Nuestra Señora de Almudena, Madrid, Spain Thursday, Sep 20 2012 

For my final photo from Madrid, I decided to re-scan this evening film shot of Catedral de Nuestra Señora de Almudena – a massively awesome looking church directly across from the Palacio Real. In fact, in the photo of the Palace that I posted the other day, I was standing on the steps of the cathedral.

Nuestra Señora de Almudena

Nuestra Señora de Almudena

Pictured here is the north facade – you can see the setting sun hitting it from the right side of the photo. It’s worth noting that there is a statue of Pope John Paul II in front of the east entrance to the church. Which reminds me to let you know that next week I will start posting photos from my trip to Rome this past July, which included a visit to the final resting place of John Paul II.

So, over the last few days, we’ve seen Spanish palaces, churches, gates and squares. As we say goodbye to Spain (at least for now), I should mention that I wrote additional posts about Spain for a travel blog of my friend Dave Dunn. You can read those on his blog, and see a few more of my photos if you click on the following links:

Palacio Real, Madrid, Spain Tuesday, Sep 18 2012 

Palacio Real, Madrid

Palacio Real, Madrid

I’ve been posting some photos from my trip to Madrid I took a few months ago, and yesterday I mentioned the grandiose architecture you can find all over the city. Nowhere is that more evident than right here – Palacio Real.

Quick linguistic note – seeing letters “r, e, a, l” together immediately takes me to the English word, but in Spanish, the word actually means “regal” or “royal”. And there are quite a few “real” things about Madrid, the seat of the Spanish royal family.

Speaking of the Spanish royal family, this building was their main home for centuries, until very recently, when it was open to the public. It’s just gorgeous to look at, opulent and extravagant, and I caught it in nice late afternoon light. I even included a tighter crop of the shot I took with my long lens, to show some of the detail on the roof and the facade of the building.

Palacio Real, detail

Palacio Real, detail

Pretty awesome, don’t you think?

Gates of Madrid Tuesday, Sep 18 2012 

Madrid architecture reminds visitors at all times that Spain used to be the most powerful country in the world once, and Madrid needed to convey that sense of grandeur and scale.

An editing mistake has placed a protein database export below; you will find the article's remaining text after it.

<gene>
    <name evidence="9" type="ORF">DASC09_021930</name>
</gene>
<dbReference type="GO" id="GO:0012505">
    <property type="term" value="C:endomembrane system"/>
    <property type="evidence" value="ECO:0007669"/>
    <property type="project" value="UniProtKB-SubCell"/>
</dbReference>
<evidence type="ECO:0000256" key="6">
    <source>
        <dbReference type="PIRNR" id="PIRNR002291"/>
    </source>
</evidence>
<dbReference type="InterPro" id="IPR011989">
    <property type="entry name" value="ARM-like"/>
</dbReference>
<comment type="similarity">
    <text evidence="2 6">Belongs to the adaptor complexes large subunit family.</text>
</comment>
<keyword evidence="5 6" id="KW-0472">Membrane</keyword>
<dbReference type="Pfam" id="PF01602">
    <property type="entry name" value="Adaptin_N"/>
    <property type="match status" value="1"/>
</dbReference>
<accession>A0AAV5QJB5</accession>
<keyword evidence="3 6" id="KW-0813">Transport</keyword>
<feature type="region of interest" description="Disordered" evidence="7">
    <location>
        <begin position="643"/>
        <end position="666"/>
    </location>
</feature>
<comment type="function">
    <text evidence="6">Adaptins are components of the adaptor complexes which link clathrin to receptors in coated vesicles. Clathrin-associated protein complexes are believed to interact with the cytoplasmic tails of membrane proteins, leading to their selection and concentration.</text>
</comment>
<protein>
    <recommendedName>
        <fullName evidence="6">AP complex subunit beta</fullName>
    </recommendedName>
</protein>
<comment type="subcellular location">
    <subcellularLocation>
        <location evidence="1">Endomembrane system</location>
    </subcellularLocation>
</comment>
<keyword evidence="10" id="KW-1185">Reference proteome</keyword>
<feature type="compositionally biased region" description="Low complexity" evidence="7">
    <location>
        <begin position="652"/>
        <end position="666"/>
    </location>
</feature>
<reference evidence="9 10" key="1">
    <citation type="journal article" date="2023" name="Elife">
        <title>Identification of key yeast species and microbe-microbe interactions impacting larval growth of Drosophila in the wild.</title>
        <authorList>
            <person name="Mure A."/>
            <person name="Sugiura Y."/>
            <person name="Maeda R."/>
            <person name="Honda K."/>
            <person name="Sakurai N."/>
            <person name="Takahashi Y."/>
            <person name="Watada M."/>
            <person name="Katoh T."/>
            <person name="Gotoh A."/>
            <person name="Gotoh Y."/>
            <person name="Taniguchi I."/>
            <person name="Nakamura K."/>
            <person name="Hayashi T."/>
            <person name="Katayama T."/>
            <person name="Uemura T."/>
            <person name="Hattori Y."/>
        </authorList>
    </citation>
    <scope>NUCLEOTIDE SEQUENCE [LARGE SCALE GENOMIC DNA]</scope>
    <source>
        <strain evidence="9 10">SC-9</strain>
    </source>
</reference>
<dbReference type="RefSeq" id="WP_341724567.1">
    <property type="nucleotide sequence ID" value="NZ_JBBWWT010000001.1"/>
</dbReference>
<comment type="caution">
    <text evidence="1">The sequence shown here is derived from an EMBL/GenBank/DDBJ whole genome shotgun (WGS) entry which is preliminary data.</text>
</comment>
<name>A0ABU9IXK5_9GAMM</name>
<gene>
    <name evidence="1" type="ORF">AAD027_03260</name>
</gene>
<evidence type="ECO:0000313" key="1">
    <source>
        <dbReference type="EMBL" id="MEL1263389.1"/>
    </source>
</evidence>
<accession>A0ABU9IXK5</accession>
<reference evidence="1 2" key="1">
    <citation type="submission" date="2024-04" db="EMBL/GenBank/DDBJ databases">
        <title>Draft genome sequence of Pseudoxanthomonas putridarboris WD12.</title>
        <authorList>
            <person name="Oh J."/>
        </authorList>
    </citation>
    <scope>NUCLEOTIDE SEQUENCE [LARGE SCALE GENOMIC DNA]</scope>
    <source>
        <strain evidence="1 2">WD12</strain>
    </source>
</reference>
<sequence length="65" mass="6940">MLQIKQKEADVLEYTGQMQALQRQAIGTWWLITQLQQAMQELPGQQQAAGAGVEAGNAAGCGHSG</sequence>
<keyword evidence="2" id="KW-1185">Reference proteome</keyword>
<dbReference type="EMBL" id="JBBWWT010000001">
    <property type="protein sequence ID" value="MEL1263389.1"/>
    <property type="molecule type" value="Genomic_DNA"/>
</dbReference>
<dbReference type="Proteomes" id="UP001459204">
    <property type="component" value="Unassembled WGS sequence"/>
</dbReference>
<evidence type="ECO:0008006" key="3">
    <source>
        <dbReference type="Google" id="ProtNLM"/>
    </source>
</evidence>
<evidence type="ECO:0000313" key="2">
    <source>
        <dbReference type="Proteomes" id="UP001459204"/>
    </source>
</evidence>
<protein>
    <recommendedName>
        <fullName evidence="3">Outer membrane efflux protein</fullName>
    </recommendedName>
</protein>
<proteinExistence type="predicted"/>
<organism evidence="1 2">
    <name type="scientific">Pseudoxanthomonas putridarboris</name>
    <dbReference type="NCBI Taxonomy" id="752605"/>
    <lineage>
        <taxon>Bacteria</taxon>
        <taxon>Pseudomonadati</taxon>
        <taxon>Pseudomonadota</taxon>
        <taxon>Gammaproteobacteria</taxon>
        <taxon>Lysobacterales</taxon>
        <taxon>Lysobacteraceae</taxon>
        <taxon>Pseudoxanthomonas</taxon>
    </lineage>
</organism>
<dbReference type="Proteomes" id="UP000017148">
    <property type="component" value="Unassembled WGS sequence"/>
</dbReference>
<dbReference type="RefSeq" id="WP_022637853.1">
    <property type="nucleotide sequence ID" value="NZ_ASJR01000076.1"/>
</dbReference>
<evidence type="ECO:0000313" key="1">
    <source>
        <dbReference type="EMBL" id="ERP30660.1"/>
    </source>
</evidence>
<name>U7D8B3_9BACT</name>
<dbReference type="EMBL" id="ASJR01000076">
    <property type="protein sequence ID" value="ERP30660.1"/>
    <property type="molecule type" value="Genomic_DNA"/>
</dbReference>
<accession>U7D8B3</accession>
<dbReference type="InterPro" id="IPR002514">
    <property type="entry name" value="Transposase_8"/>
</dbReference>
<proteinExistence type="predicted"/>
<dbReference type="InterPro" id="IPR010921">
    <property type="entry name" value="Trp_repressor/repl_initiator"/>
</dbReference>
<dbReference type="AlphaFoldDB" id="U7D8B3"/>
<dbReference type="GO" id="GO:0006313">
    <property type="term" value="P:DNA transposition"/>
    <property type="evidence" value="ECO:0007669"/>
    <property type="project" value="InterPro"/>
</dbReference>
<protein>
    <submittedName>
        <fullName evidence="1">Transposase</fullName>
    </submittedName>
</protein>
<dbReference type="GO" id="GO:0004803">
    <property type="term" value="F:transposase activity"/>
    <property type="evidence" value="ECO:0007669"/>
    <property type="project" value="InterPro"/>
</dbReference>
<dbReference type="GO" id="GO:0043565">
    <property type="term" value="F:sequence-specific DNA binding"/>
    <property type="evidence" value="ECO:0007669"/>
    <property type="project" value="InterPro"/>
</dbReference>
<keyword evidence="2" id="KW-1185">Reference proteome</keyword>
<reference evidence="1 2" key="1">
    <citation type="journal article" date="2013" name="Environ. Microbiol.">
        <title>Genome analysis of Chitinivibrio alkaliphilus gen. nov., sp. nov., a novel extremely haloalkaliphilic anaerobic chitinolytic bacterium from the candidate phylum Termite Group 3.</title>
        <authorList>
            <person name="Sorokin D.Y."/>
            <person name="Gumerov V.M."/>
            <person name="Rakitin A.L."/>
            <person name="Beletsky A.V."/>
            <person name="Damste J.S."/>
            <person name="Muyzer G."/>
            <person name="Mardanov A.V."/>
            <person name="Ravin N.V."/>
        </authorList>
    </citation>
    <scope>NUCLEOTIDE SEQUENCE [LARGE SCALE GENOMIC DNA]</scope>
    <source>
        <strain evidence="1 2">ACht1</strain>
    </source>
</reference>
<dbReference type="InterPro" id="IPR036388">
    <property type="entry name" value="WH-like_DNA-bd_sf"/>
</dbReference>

Puerta de Toledo

Puerta de Toledo

One of the ways this is evident is in the gates, or arches, that dominate certain points of the downtown area. They are remnants of old city walls and were erected to celebrate different events or rulers. Their locations indicate the spots where major roads would leave the city.

The one on top is Puerta de Toledo, aptly named because it is on the road leading south to Toledo. These days, the easiest way to get to Toledo is by train; we’ll talk about that more in a few days. If you’re in that area, check out the flea market that goes on every Sunday in a neighborhood just a few blocks away.

The other photo is of Puerta de Alcala, a gate on the east side of town, at the end of Alcala street. That part of town seems a bit more high-end – Ferrari store is just a few blocks away, for example.

Puerta de Alcala

Puerta de Alcala

One thing these gates have in common is that I had meals in the immediate vicinity, with great views of the gates. As far as experiences go, I highly recommend that.

Plaza Mayor, Madrid, Spain Sunday, Sep 16 2012 

Plaza Mayor, Madrid, Spain

Plaza Mayor, Madrid, Spain

As you may have noticed, I started my “365” project a week ago, meaning that I will post a photo each day for a year. There are a lot of photos I haven’t posted, and I’m hoping to take a lot of new ones, so the exercise is mainly in discipline and preparation.

This week, I will post a photo a day from my trip to Spain back in March.

Plaza Mayor is a rectangular square in the middle of downtown Madrid, where you can buy any type of souvenir known to man. From figurines of bulls to Soviet military memorabilia, and everything in between, you’ll find it here. In the evening, the shops close, but the restaurants open, and the waiters entice you to sit at one of the many tables outside.

When I took this picture, I didn’t even notice that the facade is actually full of painted ladies in various stages of undress. Upon further review, there are even a few male nudes. I included a 100% crop of one of the windows, flanked on each side by a beautiful woman. The Europeans definitely think differently about nudity.

Ladies of Plaza Mayor

Ladies of Plaza Mayor, 100% crop

What do you think? Can you imagine something like this on a building in your town’s main square?

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